June 18, 2007


The Americans Have Landed: A few years ago, with little fanfare, the United States opened a base in the horn of Africa to kill or capture Al Qaeda fighters. By 2012, the Pentagon will have two dozen such forts. The story of Africa Command, the American military's new frontier outpost. (Thomas P.M. Barnett, July 2007, Esquire)

Ethiopia's Meles regime, which American Central Command officers describe as "xenophobic to the core," was going into Somalia last December whether the Americans approved or not. The recently installed Somali Council of Islamic Courts, with its loose talk of getting back another star point in its flag (otherwise known as Ethiopia's Ogaden region), simply had to go. As it happened, the Americans, who had been quietly training the Ethiopian troops for years, did approve.

In fact, Centcom was very eager for the operation. Most press leaks made it sound like our main targets were a trio of Al Qaeda senior operatives responsible for bombing American embassies in Kenya and Tanzania a decade ago. But the real story is one of pure opportunism, according to a knowledgeable source within the headquarters: "There were three thousand foreign fighters in there. Honestly, nobody had any idea just how many there really were. But we wanted to get them all."

When the invading Ethiopians quickly enjoyed unexpected success, Centcom's plan became elegantly simple: Let the blitzkrieging Ethiopian army drive the CIC, along with its foreign fighters and Al Qaeda operatives, south out of Mogadishu and toward the Kenyan border, where Kenyan troops would help trap them on the coast. "We begged the Kenyans to get to the border as fast as possible," the Centcom source says, "because the targets were so confused, they were running around like chickens with their heads cut off."

Once boxed in by the sea and the Kenyans, the killing zone was set and America's first AC-130 gunship went wheels-up on January 7 from that secret Ethiopian airstrip. After each strike, anybody left alive was to be wiped out by successive waves of Ethiopian commandos and Task Force 88, operating out of Manda Bay. The plan was to rinse and repeat "until no more bad guys," as one officer put it.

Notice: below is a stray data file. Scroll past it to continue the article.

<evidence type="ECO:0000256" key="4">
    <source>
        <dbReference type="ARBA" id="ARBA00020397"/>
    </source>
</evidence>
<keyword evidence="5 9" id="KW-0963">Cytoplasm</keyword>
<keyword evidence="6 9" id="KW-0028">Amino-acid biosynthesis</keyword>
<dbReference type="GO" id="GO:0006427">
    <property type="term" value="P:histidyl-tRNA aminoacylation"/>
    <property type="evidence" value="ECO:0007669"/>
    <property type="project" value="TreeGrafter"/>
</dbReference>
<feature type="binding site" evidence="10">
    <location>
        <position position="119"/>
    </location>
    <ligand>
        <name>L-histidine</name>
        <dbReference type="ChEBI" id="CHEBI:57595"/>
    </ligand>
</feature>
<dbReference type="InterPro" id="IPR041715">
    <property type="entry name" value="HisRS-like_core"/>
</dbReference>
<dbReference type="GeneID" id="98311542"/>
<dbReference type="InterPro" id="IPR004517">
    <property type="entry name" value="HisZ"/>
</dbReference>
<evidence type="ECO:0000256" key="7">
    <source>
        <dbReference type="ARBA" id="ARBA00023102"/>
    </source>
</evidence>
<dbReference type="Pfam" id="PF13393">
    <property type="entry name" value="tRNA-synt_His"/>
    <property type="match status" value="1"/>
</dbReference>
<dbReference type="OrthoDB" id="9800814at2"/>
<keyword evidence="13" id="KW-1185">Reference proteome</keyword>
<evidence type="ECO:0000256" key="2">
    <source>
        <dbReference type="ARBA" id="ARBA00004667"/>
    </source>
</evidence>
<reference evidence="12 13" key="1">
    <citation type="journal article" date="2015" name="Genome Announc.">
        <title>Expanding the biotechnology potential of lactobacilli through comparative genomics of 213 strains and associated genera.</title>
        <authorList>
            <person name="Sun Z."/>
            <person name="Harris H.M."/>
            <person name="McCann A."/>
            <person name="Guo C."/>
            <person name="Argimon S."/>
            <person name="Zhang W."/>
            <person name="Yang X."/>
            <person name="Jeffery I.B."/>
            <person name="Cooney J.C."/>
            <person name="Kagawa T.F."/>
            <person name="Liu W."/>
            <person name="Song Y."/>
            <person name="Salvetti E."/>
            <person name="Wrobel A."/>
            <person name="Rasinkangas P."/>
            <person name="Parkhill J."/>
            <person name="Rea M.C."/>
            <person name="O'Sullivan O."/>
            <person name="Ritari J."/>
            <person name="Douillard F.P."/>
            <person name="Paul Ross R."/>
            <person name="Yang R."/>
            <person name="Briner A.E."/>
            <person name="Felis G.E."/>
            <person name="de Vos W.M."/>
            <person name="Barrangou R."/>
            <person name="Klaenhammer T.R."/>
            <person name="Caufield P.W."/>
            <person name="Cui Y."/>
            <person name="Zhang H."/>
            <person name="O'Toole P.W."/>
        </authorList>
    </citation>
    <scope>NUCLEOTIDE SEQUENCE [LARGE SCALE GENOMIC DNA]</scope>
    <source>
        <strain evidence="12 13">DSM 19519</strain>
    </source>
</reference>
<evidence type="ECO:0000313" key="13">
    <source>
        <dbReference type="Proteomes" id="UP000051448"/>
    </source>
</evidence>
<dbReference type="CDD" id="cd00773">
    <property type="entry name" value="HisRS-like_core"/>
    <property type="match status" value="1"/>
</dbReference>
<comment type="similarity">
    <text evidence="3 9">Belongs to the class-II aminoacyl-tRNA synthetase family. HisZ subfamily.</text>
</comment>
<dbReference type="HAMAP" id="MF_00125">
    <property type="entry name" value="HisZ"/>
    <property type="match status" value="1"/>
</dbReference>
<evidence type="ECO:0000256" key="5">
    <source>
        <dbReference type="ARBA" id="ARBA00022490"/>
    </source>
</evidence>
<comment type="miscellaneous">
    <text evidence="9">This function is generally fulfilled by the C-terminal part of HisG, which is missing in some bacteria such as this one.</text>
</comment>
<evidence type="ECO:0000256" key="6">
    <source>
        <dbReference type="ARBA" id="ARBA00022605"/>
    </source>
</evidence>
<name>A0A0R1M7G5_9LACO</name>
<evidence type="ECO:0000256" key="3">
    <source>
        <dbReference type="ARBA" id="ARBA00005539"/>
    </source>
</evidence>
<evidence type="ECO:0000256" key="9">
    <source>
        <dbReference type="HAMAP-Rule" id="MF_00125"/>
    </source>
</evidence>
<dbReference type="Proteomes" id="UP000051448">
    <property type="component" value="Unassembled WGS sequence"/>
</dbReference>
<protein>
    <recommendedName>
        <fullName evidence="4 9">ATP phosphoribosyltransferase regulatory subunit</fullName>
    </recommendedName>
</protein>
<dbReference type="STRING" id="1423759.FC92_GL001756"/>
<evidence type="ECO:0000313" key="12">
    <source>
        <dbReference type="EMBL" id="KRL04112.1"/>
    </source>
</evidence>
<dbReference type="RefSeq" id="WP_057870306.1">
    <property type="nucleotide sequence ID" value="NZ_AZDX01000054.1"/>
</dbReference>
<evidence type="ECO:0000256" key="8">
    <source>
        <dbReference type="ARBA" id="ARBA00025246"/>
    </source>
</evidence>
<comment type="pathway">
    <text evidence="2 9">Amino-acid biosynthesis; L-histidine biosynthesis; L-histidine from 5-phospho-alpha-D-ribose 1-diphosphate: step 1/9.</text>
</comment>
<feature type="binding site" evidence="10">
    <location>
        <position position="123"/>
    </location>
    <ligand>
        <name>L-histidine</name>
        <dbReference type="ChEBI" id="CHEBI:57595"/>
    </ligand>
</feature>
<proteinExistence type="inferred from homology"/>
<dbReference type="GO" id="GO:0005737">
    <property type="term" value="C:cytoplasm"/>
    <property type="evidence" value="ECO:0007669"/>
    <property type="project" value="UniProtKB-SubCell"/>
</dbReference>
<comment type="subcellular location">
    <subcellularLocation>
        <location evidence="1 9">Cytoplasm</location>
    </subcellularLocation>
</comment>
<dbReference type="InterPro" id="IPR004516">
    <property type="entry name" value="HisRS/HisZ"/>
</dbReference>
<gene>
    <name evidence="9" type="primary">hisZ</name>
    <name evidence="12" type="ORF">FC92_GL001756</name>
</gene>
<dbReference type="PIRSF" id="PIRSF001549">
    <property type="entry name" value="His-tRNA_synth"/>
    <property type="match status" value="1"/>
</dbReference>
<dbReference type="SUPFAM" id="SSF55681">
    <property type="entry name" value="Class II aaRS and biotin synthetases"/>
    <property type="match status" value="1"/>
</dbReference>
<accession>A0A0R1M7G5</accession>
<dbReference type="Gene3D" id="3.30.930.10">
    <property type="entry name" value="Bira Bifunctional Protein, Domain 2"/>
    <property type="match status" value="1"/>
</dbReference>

"We could have solved all of East Africa in less than eight weeks," says the Centcom source, who was involved in the planning. Central Command was extremely wary of being portrayed in the media as Ethiopia's puppet master. In fact, its senior leaders wanted to keep America's participation entirely secret. The goal was for Ethiopia to get all the credit, further bolstering America's controversial but burgeoning military ties with Meles Zenawi's increasingly authoritarian regime. Proud Kenya, still visibly nervous from the 1998 embassy bombing, would have been happy with a very quiet thank-you.

It was a good plan. And it was leaked to the press almost as soon as it started.

Those involved in the Central Command operation suspected two sources: 1) somebody in the Office of the Secretary of Defense who couldn't wait to trumpet their success to bitter personal rivals in the State Department, or 2) a dime dropper from our embassy in Kenya who simply couldn't stand the notion that the Pentagon had once again suckered State into a secret war.

The first New York Times piece in early January broke the story of the initial AC-130 bombardment, incorrectly identifying a U.S. military base in Djibouti as the launching point. That leak just let the cat out of the bag, tipping off the main target, a senior CIC leader named Aden Hashi Ayro, who, according to Centcom intelligence, had been completely fooled up to that point, thinking the Ethiopians had somehow gotten the jump on him. Ayro survived his injuries, and he's now back in action in Mogadishu and, by all accounts, mad as hell at both the Ethiopians and the Americans.

...doesn't make the military any less a government bureaucracy.

Posted by Orrin Judd at June 18, 2007 7:21 PM

So does this mean from now on, there simply won't be any "secret" plans, due to these boneheads rushing to the papers with them?

Meanwhile, Al Qaeda manages to get its propaganda across clear as day, and its attacks never make the paper until blood is spilled, and sometimes not even then.

Posted by: Just John at June 19, 2007 12:47 AM

The account of the employment of the AC-130 provides nice illustration of how air power works. The ground support air systems, including the various helicopter gunships, depend on fixed-wing fighter cover. Electronic warfare issues count for a lot also

This is not too relevant against the Fuzzy-wuzzies, but would become so against any serious competitor. Keep those F/A-22's and 35's coming.

Posted by: Lou Gots at June 19, 2007 5:07 AM

Seeing what Russians, their Cuban proxies,Somali and other Salafi jihadists have wrought; why shouldn't they be a little 'zenophobic'. The
irony that Ethiopia was the 80s version of Sudan; which of course, "We Are The World" solved; right.

Posted by: narciso at June 19, 2007 8:10 AM